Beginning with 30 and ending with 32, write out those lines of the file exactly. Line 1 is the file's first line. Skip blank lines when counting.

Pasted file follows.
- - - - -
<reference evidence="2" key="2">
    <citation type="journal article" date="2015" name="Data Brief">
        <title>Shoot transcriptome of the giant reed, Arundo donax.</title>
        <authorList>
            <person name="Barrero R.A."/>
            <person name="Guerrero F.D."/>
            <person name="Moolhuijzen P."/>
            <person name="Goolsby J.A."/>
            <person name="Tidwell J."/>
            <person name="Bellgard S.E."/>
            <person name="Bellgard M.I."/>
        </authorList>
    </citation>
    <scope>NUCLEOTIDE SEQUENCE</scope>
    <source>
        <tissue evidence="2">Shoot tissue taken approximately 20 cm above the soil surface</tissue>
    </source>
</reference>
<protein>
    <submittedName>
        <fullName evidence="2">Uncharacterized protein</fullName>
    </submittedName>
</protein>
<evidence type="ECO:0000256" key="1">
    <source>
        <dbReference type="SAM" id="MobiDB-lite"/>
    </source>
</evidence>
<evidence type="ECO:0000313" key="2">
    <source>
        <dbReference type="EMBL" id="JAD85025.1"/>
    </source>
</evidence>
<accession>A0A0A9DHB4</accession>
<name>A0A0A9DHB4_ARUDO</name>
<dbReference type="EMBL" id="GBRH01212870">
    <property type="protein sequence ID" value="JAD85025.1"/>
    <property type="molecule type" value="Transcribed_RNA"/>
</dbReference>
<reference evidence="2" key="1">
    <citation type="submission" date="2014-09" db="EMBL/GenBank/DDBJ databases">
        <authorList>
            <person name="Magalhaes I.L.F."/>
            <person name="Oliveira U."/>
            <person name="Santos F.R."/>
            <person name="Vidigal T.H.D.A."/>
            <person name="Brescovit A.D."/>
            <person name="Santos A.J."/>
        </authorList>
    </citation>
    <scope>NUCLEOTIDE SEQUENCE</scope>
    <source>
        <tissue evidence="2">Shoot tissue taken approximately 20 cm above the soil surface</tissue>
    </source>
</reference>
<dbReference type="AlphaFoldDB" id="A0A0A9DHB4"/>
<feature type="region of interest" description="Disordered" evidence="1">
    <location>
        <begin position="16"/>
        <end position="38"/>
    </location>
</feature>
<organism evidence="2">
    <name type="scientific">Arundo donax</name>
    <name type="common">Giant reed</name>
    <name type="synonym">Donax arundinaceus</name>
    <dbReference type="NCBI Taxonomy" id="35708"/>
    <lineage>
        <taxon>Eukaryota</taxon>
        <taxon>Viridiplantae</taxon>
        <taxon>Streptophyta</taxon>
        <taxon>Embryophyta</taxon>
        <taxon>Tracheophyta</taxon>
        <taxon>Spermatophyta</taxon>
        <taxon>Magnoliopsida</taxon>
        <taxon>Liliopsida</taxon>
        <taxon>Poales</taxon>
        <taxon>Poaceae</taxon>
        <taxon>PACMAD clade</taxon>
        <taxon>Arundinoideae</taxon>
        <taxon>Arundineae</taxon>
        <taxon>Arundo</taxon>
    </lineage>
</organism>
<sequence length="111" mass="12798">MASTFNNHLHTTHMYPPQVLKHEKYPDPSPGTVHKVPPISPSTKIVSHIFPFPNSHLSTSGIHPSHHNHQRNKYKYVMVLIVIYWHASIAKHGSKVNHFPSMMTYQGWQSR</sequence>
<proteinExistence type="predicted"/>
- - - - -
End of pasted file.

    <source>
        <dbReference type="EMBL" id="JAD85025.1"/>
    </source>